COASTAL AND ESTUARINE STUDIES, VOL. 59, PP. 165-188, 2004
Flow, sedimentation, and biomass production on a vegetated salt marsh in South Carolina: Toward a predictive model of marsh morphologic and ecologic evolution
A 1-D model for exploring the interaction between hydrodynamics, sedimentation, and plant community evolution on a salt marsh
populated by Spartina alterniflora is developed. In general macrophyte characteristics are determined by a wide range of processes; here, based on field studies
at North Inlet estuary, South Carolina, the biomass of the S. alterniflora on the marsh platform is simply related to the time of submergence under tidally induced flows. Additionally, field data
collected at North Inlet are used to relate biomass to plant area per unit volume, stem diameter, and an empirical drag coefficient.
Sedimentation is also related to biomass, through either organogenic deposition or trapping of suspended sediment particles,
whereas tidally induced flows over marsh platforms are affected by S. alterniflora through drag forces. The morphologic evolution of simulated marshes is explored by varying the sedimentation process and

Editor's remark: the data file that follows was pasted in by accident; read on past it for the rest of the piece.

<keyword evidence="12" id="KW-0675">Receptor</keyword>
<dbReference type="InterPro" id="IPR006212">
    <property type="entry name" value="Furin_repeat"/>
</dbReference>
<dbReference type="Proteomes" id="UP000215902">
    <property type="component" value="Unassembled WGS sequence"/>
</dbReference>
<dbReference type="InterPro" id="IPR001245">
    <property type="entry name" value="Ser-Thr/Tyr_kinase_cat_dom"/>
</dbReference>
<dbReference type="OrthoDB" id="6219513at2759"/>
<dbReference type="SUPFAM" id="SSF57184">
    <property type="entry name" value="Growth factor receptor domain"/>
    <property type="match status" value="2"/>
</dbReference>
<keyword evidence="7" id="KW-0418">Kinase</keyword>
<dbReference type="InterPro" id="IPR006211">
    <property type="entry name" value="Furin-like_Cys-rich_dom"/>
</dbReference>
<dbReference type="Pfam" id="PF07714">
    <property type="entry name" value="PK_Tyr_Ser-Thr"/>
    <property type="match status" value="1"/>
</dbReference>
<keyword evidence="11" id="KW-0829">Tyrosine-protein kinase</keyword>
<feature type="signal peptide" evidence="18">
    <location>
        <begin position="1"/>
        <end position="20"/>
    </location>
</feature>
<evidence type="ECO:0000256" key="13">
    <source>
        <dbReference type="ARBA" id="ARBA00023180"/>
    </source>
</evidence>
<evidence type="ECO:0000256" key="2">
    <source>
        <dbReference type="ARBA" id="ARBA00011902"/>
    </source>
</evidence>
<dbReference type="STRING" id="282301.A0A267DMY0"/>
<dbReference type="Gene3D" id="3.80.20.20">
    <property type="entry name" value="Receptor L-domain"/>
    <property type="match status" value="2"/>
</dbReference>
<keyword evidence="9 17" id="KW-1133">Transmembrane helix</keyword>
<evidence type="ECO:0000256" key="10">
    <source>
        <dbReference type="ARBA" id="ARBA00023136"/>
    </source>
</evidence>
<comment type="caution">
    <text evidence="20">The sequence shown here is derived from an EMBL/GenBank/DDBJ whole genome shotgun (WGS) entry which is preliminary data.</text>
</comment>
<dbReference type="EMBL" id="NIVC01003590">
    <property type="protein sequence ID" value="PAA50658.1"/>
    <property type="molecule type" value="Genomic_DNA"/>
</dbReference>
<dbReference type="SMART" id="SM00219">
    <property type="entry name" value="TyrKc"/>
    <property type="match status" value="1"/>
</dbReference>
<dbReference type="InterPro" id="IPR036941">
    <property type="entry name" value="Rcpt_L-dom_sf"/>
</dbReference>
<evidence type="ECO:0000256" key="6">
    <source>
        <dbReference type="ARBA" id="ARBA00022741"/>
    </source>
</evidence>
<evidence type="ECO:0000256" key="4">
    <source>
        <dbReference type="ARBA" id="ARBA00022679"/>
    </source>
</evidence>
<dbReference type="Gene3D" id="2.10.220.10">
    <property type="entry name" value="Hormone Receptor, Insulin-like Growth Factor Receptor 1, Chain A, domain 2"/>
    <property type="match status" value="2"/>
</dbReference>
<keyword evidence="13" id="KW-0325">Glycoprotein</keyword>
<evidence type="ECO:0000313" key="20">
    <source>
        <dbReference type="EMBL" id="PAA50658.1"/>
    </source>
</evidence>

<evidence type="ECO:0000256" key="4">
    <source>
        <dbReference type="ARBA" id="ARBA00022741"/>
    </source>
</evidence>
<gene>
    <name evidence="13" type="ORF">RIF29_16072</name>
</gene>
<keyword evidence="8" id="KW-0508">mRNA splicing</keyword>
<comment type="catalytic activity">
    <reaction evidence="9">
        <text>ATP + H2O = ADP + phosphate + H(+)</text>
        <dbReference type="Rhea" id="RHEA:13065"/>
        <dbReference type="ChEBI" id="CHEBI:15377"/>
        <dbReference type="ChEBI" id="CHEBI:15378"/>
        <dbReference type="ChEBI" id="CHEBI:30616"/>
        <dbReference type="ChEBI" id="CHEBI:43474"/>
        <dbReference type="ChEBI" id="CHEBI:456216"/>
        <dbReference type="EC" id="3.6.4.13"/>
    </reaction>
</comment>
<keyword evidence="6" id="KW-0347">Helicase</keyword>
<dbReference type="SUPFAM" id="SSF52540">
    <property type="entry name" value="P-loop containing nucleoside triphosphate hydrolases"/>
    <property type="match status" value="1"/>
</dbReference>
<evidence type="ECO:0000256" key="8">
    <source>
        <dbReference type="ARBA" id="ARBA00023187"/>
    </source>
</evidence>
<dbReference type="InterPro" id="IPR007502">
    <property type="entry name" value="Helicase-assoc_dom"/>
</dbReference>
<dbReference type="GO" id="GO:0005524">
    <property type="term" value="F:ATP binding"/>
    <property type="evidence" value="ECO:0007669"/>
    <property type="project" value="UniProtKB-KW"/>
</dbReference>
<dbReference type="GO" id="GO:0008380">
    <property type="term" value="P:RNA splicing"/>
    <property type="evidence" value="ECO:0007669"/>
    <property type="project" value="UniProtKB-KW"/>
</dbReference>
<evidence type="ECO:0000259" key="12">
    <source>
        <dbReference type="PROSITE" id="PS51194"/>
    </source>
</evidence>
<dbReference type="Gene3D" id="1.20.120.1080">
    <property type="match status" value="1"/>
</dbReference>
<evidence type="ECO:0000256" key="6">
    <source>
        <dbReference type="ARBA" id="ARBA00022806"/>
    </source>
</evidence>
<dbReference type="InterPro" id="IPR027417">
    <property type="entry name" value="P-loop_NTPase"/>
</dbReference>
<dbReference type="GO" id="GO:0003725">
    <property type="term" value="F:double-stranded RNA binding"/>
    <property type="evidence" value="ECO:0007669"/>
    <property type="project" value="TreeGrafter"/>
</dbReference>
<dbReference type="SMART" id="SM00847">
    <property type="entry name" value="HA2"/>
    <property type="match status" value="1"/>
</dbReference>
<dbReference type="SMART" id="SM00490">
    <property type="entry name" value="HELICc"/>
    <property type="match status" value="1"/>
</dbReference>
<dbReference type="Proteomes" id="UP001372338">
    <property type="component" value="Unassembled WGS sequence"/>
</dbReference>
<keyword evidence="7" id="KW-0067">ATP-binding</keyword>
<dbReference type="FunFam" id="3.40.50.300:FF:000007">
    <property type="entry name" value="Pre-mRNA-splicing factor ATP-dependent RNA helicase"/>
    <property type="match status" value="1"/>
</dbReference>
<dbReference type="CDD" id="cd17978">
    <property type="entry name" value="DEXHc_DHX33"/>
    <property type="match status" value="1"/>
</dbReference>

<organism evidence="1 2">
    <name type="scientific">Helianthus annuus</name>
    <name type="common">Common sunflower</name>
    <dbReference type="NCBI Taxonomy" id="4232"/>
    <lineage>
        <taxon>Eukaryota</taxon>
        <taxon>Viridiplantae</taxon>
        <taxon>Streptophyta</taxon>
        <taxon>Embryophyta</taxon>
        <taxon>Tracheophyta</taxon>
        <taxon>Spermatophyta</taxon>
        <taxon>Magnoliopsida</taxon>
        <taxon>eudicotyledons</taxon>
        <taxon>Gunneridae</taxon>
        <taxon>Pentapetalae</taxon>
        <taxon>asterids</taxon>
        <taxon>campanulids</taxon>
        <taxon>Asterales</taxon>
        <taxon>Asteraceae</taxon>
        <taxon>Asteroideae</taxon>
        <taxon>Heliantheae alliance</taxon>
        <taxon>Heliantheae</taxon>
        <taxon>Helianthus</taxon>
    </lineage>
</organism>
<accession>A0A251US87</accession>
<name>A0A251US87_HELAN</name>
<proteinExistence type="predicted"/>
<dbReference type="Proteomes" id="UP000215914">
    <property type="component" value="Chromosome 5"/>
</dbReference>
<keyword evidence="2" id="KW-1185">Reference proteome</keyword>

the rate of sea level rise. Different sedimentation processes result in marshes with different morphologies. An organogenic
marsh is predicted to evolve under a regime of steady sea level rise into a platform with a relatively flat surface, whereas
a marsh developed primarily through a trapping mechanism is predicted to have a surface that slopes gently away from the salt
marsh creek. Marshes that accrete through sediment trapping adjust to changes in sea level more rapidly than marshes that
accrete through organogenic deposition. Further research needs are discussed.
Citation: Mudd, S. M.,